Vegetation changes and water cycle in a changing environment
- 1Department of Earth Sciences, Indiana University-Purdue University Indianapolis (IUPUI), Indianapolis, IN 46202, USA
- 2Earth, Environmental and Geographical Sciences, University of British Columbia (Okanagan campus), 1177 Research Road, Kelowna, BC, Canada V1V 1V7
- 3Department of Aquatic Sciences and Assessment, Swedish University of Agricultural Sciences, Uppsala, Sweden
- 4School of Social Sciences, University of Dundee, Nethergate, Dundee, UK
- 5Dept. ICEA, Universitá di Padova, Padua, Italy
- 6Ministry of Forests, Lands and Natural Resource Operations, Kamloops, British Columbia, Canada
Correspondence: Lixin Wang (firstname.lastname@example.org)
Vegetation plays a vital role in the global hydrological cycle, water supply and aquatic functions. How vegetation responds to future environmental change poses one of the largest uncertainties in climate model predictions. Disturbance, both natural (e.g., wildfire, insect outbreaks, disease, windstorms, drought) and anthropogenic (e.g., timber harvesting, land conversion), can have a profound effect on hydrological processes through the impacts on vegetation dynamics. With climate change, natural disturbances are becoming more frequent and catastrophic. This, together with growing human disturbance, will undoubtedly affect water resources and consequently have significant implications for land managers and policy makers.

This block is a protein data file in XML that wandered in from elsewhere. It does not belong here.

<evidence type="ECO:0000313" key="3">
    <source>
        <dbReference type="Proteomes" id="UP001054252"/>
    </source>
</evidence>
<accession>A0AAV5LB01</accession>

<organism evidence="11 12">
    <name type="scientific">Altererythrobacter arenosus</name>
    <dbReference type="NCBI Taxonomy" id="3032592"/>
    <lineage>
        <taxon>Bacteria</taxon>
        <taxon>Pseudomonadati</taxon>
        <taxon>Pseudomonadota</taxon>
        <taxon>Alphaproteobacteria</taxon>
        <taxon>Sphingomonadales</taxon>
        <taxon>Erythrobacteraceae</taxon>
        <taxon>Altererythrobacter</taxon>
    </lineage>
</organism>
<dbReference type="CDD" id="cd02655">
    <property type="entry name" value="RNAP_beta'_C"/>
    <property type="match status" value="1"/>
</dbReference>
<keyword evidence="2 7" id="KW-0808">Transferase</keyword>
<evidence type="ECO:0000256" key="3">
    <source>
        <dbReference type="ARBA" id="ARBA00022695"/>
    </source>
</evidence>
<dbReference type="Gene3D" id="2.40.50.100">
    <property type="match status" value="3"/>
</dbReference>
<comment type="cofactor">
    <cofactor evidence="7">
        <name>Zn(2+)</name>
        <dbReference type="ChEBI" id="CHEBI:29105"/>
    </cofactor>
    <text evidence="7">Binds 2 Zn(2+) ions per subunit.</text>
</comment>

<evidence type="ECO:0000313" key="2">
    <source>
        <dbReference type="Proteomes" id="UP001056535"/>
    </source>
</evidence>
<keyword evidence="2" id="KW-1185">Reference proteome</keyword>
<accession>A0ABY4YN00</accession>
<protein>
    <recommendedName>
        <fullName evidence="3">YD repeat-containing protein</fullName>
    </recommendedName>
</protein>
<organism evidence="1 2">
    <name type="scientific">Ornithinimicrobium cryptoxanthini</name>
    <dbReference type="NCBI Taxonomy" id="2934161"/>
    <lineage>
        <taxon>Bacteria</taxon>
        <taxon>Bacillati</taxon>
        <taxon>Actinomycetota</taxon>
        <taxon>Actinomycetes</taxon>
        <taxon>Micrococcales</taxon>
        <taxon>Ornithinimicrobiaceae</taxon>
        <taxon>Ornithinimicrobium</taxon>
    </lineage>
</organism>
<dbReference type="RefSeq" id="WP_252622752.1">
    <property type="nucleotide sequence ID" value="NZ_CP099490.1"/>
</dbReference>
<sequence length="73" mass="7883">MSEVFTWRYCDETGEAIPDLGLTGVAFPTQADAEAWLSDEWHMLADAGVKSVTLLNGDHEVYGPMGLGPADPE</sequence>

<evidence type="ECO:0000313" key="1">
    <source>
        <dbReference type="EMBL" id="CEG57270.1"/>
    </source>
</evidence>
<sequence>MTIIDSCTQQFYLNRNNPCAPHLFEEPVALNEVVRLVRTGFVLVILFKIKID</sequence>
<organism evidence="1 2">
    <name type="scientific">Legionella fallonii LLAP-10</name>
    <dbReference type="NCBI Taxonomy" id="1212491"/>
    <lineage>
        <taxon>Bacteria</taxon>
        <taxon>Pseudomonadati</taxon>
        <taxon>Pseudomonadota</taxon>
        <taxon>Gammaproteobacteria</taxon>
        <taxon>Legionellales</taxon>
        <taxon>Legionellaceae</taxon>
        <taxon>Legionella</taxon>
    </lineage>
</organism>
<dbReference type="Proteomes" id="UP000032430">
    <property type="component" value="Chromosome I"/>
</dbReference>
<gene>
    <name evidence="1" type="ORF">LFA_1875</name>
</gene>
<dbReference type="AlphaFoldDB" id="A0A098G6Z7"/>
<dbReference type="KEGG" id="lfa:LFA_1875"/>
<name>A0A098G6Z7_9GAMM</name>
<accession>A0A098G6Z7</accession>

Ecohydrology is a science dealing with the interactions between ecosystems and hydrological processes, and many recent ecohydrological studies have focused on climate–soil–vegetation interactions in both natural and managed systems (e.g., Rodriguez-Iturbe, 2000; D'Odorico et al., 2010; Wang et al., 2012a). Ecohydrology has advanced rapidly in the past few decades, which is reflected in the exponential growth in the number of both publications and citations (Wang et al., 2012b). Despite such advances, a better understanding of both the mechanisms and consequences of vegetation changes for the water cycle is still required to develop effective adaptation strategies that minimize the adverse effects of hydrological alterations. This special issue assembles a collection of 13 research articles to further our understanding of hydrological responses to vegetation dynamics under accelerated environmental and land use changes.
The spatial scales of these articles range from individual plants to continent. In particular, this special issue focuses on the following four aspects of recent advances in ecohydrological science.